Twenty years ago, Bill Clinton signed welfare reform into law. Though fewer people are on welfare today, the reforms haven't saved the federal government money, and poverty is higher than it was 20 years ago, according to Washington Post analysis.

While the Urban Edge strives to provide readers with daily news and insights about urban policy, we’re also voracious readers of city news ourselves. As part of a weekly feature, senior editor Ryan Holeywell highlights the week’s most interesting articles from around the web about urban policy and city life.

How Welfare Reform Changed American Poverty, In 9 Charts

Image via flickr/Jayju Image via flickr/Jayju


Twenty years ago, Bill Clinton signed welfare reform into law. The Washington Post's Wonkblog looks at the data that's emerged since then. It concludes, "the hardships of poverty in the aftermath of the recent recession have exposed what critics say are shortcomings of welfare reform." Though fewer people are on welfare, the reforms haven't saved the government money, and poverty is higher than it was 20 years ago.

Why Millennials Aren't Buying Houses

Image via flickr/Don Graham. Image via flickr/Don Graham.


There's been no shortage of pieces about the much-reported statistic that the share of 18- to 34-year-olds who are homeowners today is at a 30-year low. But a more important story that often goes untold, City Lab argues, is the bifurcation of Millennials into two distinct groups. One is highly educated and mobile. Its members move to dense cities and delay homeownership in order to pursue careers. The other group includes young people who grew up in poor areas, are less likely to attend college or move, and are too poor to leave the area they call home. The reason homeownership is down for Millennials is largely due to the latter group, City Lab writes.

7 things I Wish People Understood About Being a Teacher

Image via flickr/woodleywonderworks Image via flickr/woodleywonderworks


The "cult of the superteacher has to go," argues a California high school teacher in an essay for Vox. He says that the mythology around these teachers -- young, 20-somethings who work 18-hour days -- does more harm than good and creates the unrealistic expectation that individual instructors "can single-handedly fix society's most pressing problems." The archetype unfairly encourages teachers to sacrifice their own rest and free time to keep their employment -- and it ultimately leads to burnout, he writes.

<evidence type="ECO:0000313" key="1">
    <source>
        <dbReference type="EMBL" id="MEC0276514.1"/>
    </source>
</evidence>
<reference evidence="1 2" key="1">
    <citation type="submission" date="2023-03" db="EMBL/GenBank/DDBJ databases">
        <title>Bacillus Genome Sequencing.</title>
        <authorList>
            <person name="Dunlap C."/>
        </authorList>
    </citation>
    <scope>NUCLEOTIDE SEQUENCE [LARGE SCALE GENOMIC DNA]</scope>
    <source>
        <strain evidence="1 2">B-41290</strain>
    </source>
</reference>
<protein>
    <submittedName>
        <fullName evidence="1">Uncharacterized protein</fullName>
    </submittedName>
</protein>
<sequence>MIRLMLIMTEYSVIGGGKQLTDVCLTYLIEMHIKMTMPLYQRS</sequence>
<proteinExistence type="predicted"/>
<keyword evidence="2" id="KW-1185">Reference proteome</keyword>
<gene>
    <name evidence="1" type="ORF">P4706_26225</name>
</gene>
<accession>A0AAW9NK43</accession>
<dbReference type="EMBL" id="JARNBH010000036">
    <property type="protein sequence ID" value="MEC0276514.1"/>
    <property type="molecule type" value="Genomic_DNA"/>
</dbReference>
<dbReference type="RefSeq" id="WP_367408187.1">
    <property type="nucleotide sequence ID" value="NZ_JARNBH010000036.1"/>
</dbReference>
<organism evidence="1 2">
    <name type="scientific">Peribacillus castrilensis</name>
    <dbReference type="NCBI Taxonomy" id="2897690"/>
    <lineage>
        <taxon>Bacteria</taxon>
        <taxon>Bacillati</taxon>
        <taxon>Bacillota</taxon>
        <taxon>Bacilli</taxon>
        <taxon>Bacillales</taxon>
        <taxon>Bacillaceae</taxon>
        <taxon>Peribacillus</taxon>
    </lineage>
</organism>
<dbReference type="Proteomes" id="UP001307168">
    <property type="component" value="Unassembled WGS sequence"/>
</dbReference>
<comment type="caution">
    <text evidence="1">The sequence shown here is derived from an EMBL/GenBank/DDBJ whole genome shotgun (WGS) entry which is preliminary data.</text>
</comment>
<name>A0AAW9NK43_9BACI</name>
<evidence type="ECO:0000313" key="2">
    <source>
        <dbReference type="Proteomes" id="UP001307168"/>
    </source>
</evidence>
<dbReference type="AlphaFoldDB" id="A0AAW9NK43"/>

What's Next For Dallas' Homeless Population After Tent City Evictions?

Image flickr/Maureen Barlin. Image flickr/Maureen Barlin.


This spring, Dallas leaders closed down the "tent city" homeless slum, in response to two murders in the area. The area had a tricky relationship with Dallas authorities, who instructed the homeless to live there -- and even added portable toilets and dumpsters to the area. The Texas Standard interviews a journalist who spent six weeks living in Dallas' tent city and explains the area's complicated relationship with city leaders.

Payday Lenders Retreat in the Face of New Restrictions

Image via flickr/Wil C. Fry Image via flickr/Wil C. Fry


A local law that took effect in Houston two years ago seems to be succeeding at curbing the activities of payday and title loan shops -- and in many cases, it's driving them out of business, the Houston Chronicle reports. The number of stores has declined from 310 to 187 since the law passed. What's unclear is what effect that trend is having on the people who use those services. Some advocates suggest the same consumers are just taking out more loans from multiple stores; others point to the rise in the number of pawnshops in Houston.